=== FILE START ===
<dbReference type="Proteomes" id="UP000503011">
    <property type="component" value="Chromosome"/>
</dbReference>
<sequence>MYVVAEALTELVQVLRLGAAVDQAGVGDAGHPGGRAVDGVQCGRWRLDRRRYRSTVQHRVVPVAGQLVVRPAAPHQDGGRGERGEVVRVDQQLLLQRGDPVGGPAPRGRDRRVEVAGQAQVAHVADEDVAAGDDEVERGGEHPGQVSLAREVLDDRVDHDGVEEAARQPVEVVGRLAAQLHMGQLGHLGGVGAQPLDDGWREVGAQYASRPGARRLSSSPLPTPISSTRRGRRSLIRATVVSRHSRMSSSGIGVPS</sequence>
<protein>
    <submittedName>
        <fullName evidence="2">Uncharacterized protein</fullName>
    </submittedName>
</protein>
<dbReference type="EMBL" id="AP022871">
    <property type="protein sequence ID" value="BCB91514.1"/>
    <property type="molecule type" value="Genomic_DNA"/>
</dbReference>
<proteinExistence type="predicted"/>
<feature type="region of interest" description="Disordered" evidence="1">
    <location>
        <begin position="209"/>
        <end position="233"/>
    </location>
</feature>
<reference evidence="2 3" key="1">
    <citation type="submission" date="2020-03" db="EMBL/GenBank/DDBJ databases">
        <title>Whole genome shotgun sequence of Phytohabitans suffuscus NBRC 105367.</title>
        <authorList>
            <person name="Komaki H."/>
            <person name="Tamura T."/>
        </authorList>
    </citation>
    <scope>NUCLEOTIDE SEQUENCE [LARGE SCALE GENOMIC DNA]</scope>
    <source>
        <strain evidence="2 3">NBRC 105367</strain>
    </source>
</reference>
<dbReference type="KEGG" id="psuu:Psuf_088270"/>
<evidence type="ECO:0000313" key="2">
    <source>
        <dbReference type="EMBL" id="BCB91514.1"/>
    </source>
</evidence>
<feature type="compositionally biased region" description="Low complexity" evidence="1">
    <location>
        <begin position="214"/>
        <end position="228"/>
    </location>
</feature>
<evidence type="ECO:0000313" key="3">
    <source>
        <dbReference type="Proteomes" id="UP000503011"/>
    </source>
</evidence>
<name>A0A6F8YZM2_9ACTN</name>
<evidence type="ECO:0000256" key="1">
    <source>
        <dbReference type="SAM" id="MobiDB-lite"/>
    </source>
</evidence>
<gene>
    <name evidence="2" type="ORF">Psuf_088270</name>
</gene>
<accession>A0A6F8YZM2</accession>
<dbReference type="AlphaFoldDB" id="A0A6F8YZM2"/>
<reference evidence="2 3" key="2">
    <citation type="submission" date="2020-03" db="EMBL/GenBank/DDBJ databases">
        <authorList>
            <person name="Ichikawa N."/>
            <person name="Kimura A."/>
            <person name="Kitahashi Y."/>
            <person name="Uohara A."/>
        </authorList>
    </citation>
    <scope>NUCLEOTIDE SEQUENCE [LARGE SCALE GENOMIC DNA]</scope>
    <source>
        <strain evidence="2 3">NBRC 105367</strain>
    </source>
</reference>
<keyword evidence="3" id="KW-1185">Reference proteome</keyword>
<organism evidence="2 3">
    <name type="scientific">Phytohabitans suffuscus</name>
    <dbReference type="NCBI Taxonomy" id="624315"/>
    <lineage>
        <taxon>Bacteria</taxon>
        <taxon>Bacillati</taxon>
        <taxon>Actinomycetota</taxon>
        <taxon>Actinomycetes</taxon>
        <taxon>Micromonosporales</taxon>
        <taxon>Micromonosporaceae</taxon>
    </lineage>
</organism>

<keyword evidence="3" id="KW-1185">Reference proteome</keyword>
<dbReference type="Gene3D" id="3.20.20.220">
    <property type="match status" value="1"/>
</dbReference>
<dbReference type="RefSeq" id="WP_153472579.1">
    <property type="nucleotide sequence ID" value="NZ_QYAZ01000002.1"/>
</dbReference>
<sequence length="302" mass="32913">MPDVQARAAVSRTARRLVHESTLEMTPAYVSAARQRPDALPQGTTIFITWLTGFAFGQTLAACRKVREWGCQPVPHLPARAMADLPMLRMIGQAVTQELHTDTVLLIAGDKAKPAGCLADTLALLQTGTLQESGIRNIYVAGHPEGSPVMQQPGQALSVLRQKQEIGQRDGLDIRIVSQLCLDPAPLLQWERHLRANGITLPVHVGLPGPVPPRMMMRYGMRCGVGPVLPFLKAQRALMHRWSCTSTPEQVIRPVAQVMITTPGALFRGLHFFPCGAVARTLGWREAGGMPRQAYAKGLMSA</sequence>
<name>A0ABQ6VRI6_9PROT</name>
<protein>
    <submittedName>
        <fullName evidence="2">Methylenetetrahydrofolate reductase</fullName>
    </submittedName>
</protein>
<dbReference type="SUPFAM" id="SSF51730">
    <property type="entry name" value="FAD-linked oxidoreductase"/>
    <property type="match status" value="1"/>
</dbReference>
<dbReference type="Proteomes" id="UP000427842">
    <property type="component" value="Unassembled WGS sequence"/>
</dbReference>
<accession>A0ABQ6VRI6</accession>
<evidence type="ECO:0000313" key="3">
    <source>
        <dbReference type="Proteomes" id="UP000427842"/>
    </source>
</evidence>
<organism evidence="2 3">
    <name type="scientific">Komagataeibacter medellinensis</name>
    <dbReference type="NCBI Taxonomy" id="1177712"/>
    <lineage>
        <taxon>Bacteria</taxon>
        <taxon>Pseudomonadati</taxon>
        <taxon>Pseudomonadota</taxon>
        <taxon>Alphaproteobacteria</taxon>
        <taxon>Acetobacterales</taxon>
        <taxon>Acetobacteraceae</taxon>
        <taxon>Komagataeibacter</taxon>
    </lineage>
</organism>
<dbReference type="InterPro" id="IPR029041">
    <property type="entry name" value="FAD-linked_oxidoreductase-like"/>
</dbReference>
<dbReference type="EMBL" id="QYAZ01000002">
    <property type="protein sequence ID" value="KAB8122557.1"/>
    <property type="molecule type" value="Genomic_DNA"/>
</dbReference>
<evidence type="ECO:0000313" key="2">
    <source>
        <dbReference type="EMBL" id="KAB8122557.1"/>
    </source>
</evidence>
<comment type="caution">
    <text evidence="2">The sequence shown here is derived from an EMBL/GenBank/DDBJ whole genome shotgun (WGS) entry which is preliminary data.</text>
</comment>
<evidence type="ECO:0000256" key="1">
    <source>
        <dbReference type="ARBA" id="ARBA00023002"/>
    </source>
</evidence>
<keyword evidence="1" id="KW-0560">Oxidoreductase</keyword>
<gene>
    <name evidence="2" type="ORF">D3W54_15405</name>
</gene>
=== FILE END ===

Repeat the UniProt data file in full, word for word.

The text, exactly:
<dbReference type="Proteomes" id="UP000503011">
    <property type="component" value="Chromosome"/>
</dbReference>
<sequence>MYVVAEALTELVQVLRLGAAVDQAGVGDAGHPGGRAVDGVQCGRWRLDRRRYRSTVQHRVVPVAGQLVVRPAAPHQDGGRGERGEVVRVDQQLLLQRGDPVGGPAPRGRDRRVEVAGQAQVAHVADEDVAAGDDEVERGGEHPGQVSLAREVLDDRVDHDGVEEAARQPVEVVGRLAAQLHMGQLGHLGGVGAQPLDDGWREVGAQYASRPGARRLSSSPLPTPISSTRRGRRSLIRATVVSRHSRMSSSGIGVPS</sequence>
<protein>
    <submittedName>
        <fullName evidence="2">Uncharacterized protein</fullName>
    </submittedName>
</protein>
<dbReference type="EMBL" id="AP022871">
    <property type="protein sequence ID" value="BCB91514.1"/>
    <property type="molecule type" value="Genomic_DNA"/>
</dbReference>
<proteinExistence type="predicted"/>
<feature type="region of interest" description="Disordered" evidence="1">
    <location>
        <begin position="209"/>
        <end position="233"/>
    </location>
</feature>
<reference evidence="2 3" key="1">
    <citation type="submission" date="2020-03" db="EMBL/GenBank/DDBJ databases">
        <title>Whole genome shotgun sequence of Phytohabitans suffuscus NBRC 105367.</title>
        <authorList>
            <person name="Komaki H."/>
            <person name="Tamura T."/>
        </authorList>
    </citation>
    <scope>NUCLEOTIDE SEQUENCE [LARGE SCALE GENOMIC DNA]</scope>
    <source>
        <strain evidence="2 3">NBRC 105367</strain>
    </source>
</reference>
<dbReference type="KEGG" id="psuu:Psuf_088270"/>
<evidence type="ECO:0000313" key="2">
    <source>
        <dbReference type="EMBL" id="BCB91514.1"/>
    </source>
</evidence>
<feature type="compositionally biased region" description="Low complexity" evidence="1">
    <location>
        <begin position="214"/>
        <end position="228"/>
    </location>
</feature>
<evidence type="ECO:0000313" key="3">
    <source>
        <dbReference type="Proteomes" id="UP000503011"/>
    </source>
</evidence>
<name>A0A6F8YZM2_9ACTN</name>
<evidence type="ECO:0000256" key="1">
    <source>
        <dbReference type="SAM" id="MobiDB-lite"/>
    </source>
</evidence>
<gene>
    <name evidence="2" type="ORF">Psuf_088270</name>
</gene>
<accession>A0A6F8YZM2</accession>
<dbReference type="AlphaFoldDB" id="A0A6F8YZM2"/>
<reference evidence="2 3" key="2">
    <citation type="submission" date="2020-03" db="EMBL/GenBank/DDBJ databases">
        <authorList>
            <person name="Ichikawa N."/>
            <person name="Kimura A."/>
            <person name="Kitahashi Y."/>
            <person name="Uohara A."/>
        </authorList>
    </citation>
    <scope>NUCLEOTIDE SEQUENCE [LARGE SCALE GENOMIC DNA]</scope>
    <source>
        <strain evidence="2 3">NBRC 105367</strain>
    </source>
</reference>
<keyword evidence="3" id="KW-1185">Reference proteome</keyword>
<organism evidence="2 3">
    <name type="scientific">Phytohabitans suffuscus</name>
    <dbReference type="NCBI Taxonomy" id="624315"/>
    <lineage>
        <taxon>Bacteria</taxon>
        <taxon>Bacillati</taxon>
        <taxon>Actinomycetota</taxon>
        <taxon>Actinomycetes</taxon>
        <taxon>Micromonosporales</taxon>
        <taxon>Micromonosporaceae</taxon>
    </lineage>
</organism>

<keyword evidence="3" id="KW-1185">Reference proteome</keyword>
<dbReference type="Gene3D" id="3.20.20.220">
    <property type="match status" value="1"/>
</dbReference>
<dbReference type="RefSeq" id="WP_153472579.1">
    <property type="nucleotide sequence ID" value="NZ_QYAZ01000002.1"/>
</dbReference>
<sequence length="302" mass="32913">MPDVQARAAVSRTARRLVHESTLEMTPAYVSAARQRPDALPQGTTIFITWLTGFAFGQTLAACRKVREWGCQPVPHLPARAMADLPMLRMIGQAVTQELHTDTVLLIAGDKAKPAGCLADTLALLQTGTLQESGIRNIYVAGHPEGSPVMQQPGQALSVLRQKQEIGQRDGLDIRIVSQLCLDPAPLLQWERHLRANGITLPVHVGLPGPVPPRMMMRYGMRCGVGPVLPFLKAQRALMHRWSCTSTPEQVIRPVAQVMITTPGALFRGLHFFPCGAVARTLGWREAGGMPRQAYAKGLMSA</sequence>
<name>A0ABQ6VRI6_9PROT</name>
<protein>
    <submittedName>
        <fullName evidence="2">Methylenetetrahydrofolate reductase</fullName>
    </submittedName>
</protein>
<dbReference type="SUPFAM" id="SSF51730">
    <property type="entry name" value="FAD-linked oxidoreductase"/>
    <property type="match status" value="1"/>
</dbReference>
<dbReference type="Proteomes" id="UP000427842">
    <property type="component" value="Unassembled WGS sequence"/>
</dbReference>
<accession>A0ABQ6VRI6</accession>
<evidence type="ECO:0000313" key="3">
    <source>
        <dbReference type="Proteomes" id="UP000427842"/>
    </source>
</evidence>
<organism evidence="2 3">
    <name type="scientific">Komagataeibacter medellinensis</name>
    <dbReference type="NCBI Taxonomy" id="1177712"/>
    <lineage>
        <taxon>Bacteria</taxon>
        <taxon>Pseudomonadati</taxon>
        <taxon>Pseudomonadota</taxon>
        <taxon>Alphaproteobacteria</taxon>
        <taxon>Acetobacterales</taxon>
        <taxon>Acetobacteraceae</taxon>
        <taxon>Komagataeibacter</taxon>
    </lineage>
</organism>
<dbReference type="InterPro" id="IPR029041">
    <property type="entry name" value="FAD-linked_oxidoreductase-like"/>
</dbReference>
<dbReference type="EMBL" id="QYAZ01000002">
    <property type="protein sequence ID" value="KAB8122557.1"/>
    <property type="molecule type" value="Genomic_DNA"/>
</dbReference>
<evidence type="ECO:0000313" key="2">
    <source>
        <dbReference type="EMBL" id="KAB8122557.1"/>
    </source>
</evidence>
<comment type="caution">
    <text evidence="2">The sequence shown here is derived from an EMBL/GenBank/DDBJ whole genome shotgun (WGS) entry which is preliminary data.</text>
</comment>
<evidence type="ECO:0000256" key="1">
    <source>
        <dbReference type="ARBA" id="ARBA00023002"/>
    </source>
</evidence>
<keyword evidence="1" id="KW-0560">Oxidoreductase</keyword>
<gene>
    <name evidence="2" type="ORF">D3W54_15405</name>
</gene>